Ericsson addressed that issue head-on in its new FCC filing: "Where we are headquartered does not in any way diminish our commitment to delivering high performing, secure and energy efficient network products to US operators," the company wrote.
Nokia offered a similar argument.
"We have 10,500 employees in the US. Our subsidiary, SAC Wireless, is the No. 1 turnkey network construction company in the United States – the literal 'boots on the ground' deploying US network infrastructure," the company wrote.
"While it is true that economic headwinds led to industry consolidation, US based network equipment jobs and US located R&D hubs did not evaporate simply because they were consolidated under a new parent company."
The real issue, according to both companies, is that open RAN is simply not ready for prime time.
"As of the end of the first quarter of 2021, commercially deployed 3GPP networks were serving 8 billion subscribers around the world, substantially fewer than 10 million of whom were served by open RAN networks," Ericsson wrote.
Both companies cited supporting comments from T-Mobile, Verizon and AT&T. For example, T-Mobile reiterated its relatively tepid attitude toward open RAN in its own recent filing to the FCC: "More work is required for open RAN development," the carrier argued.
"There is unanimity among the nationwide network providers that the task of ensuring new open RAN components are smoothly integrated into their networks will be a challenge," Nokia pointed out.
Free choice for a new paradigm
Both Nokia and Ericsson highlighted a number of specific areas – from security to cost – they said show the immaturity of open RAN. However, the companies aren't ambivalent to the technology: Both Nokia and Ericsson built their business by supplying the kinds of monolithic network designs that prevent the inclusion of new vendors.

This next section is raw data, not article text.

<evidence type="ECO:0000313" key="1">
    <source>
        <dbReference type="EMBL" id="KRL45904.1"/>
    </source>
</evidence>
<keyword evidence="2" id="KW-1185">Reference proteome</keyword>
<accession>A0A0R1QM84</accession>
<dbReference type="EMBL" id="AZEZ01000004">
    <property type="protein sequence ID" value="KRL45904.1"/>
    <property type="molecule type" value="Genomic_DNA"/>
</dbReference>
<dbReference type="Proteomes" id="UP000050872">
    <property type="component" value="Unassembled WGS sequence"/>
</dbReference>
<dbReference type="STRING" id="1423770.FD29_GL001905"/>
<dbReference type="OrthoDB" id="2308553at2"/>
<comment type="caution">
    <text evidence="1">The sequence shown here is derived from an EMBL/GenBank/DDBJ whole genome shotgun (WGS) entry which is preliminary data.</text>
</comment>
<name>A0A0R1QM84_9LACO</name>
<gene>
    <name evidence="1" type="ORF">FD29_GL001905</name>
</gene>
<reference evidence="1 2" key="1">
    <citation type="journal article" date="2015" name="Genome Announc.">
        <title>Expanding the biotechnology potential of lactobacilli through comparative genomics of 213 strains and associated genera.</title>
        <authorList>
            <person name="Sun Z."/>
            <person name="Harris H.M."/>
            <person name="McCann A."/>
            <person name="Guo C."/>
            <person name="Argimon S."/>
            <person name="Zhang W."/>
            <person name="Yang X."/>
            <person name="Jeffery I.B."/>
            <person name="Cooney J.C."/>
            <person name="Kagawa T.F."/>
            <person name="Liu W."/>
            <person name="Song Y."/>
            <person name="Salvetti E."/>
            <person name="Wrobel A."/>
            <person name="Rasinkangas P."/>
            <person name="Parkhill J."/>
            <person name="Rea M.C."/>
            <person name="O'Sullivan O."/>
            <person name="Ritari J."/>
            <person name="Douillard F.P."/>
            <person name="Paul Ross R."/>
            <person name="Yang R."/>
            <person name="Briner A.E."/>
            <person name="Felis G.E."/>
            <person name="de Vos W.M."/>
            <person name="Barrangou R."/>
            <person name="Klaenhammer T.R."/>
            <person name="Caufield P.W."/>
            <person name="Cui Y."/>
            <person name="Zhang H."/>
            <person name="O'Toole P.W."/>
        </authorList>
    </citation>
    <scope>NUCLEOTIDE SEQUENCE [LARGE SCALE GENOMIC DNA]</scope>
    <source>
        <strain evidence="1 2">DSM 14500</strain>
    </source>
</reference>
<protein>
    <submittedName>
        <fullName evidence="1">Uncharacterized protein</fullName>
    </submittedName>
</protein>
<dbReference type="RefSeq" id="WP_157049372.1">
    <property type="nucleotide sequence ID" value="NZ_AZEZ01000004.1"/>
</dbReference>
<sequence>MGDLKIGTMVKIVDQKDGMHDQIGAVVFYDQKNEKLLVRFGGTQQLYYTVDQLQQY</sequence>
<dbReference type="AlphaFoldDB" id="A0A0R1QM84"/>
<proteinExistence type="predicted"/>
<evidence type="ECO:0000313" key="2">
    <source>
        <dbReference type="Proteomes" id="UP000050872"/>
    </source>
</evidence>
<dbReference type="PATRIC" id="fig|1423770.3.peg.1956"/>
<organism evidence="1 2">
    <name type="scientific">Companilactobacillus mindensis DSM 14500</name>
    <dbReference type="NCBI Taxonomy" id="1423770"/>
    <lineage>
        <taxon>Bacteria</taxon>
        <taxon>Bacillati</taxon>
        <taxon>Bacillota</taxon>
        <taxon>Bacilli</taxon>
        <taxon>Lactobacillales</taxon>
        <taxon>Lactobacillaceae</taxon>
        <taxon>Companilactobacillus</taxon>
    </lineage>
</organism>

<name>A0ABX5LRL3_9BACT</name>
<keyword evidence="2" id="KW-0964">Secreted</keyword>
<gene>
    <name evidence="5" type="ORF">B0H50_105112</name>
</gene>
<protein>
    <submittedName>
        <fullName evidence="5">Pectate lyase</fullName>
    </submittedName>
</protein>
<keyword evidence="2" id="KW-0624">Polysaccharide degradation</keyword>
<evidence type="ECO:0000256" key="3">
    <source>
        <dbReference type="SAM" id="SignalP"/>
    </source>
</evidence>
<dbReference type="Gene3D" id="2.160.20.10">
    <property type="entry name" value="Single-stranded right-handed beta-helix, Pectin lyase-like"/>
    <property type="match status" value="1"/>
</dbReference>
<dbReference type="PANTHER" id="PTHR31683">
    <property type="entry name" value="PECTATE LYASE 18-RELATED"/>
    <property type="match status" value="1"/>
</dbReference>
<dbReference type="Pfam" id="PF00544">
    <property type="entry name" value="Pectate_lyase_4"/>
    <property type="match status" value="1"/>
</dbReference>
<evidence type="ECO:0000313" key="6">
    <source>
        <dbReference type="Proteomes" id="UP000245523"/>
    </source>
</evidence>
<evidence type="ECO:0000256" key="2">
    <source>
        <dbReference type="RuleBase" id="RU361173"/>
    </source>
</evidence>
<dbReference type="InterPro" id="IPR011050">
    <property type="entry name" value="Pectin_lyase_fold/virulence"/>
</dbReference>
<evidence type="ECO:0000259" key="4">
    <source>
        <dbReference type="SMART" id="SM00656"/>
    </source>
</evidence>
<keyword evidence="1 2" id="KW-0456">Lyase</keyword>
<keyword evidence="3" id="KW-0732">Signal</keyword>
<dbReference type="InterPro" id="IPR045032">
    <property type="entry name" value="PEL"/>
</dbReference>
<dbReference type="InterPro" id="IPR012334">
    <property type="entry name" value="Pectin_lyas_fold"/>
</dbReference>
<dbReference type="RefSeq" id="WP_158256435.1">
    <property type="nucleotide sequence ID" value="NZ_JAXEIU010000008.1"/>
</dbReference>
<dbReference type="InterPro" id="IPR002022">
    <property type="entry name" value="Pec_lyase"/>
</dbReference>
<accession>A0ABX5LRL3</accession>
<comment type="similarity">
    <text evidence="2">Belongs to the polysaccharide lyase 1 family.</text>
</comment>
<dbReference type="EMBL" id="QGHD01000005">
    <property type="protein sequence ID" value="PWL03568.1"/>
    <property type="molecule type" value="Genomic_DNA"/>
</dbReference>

Open RAN technology promises to break apart a wireless network into its various components, thereby allowing operators to mix and match equipment from a variety of vendors.
But Ericsson and Nokia also said they support US government programs designed to nurture the open RAN market.
"Nokia continues to urge that the commission and its US government partners promote demonstration beds, plugfests, innovation zones and the like to allow service providers to gain comfort with various open RAN components," the company wrote.
"The record demonstrates that such opportunities to put open RAN through its paces is not purely a matter of open RAN being new. As a general matter, testing is a critical aspect of introducing different components into an established network."
"The best way for the commission to ensure the continued development of open networks is not to put its thumb on the scale but to advance 5G's proliferation, remain technology neutral, support test beds and American participation in crucial standard-setting bodies, and allow eligible carriers to choose freely among trusted vendors as they participate in the commission's reimbursement program," the company wrote.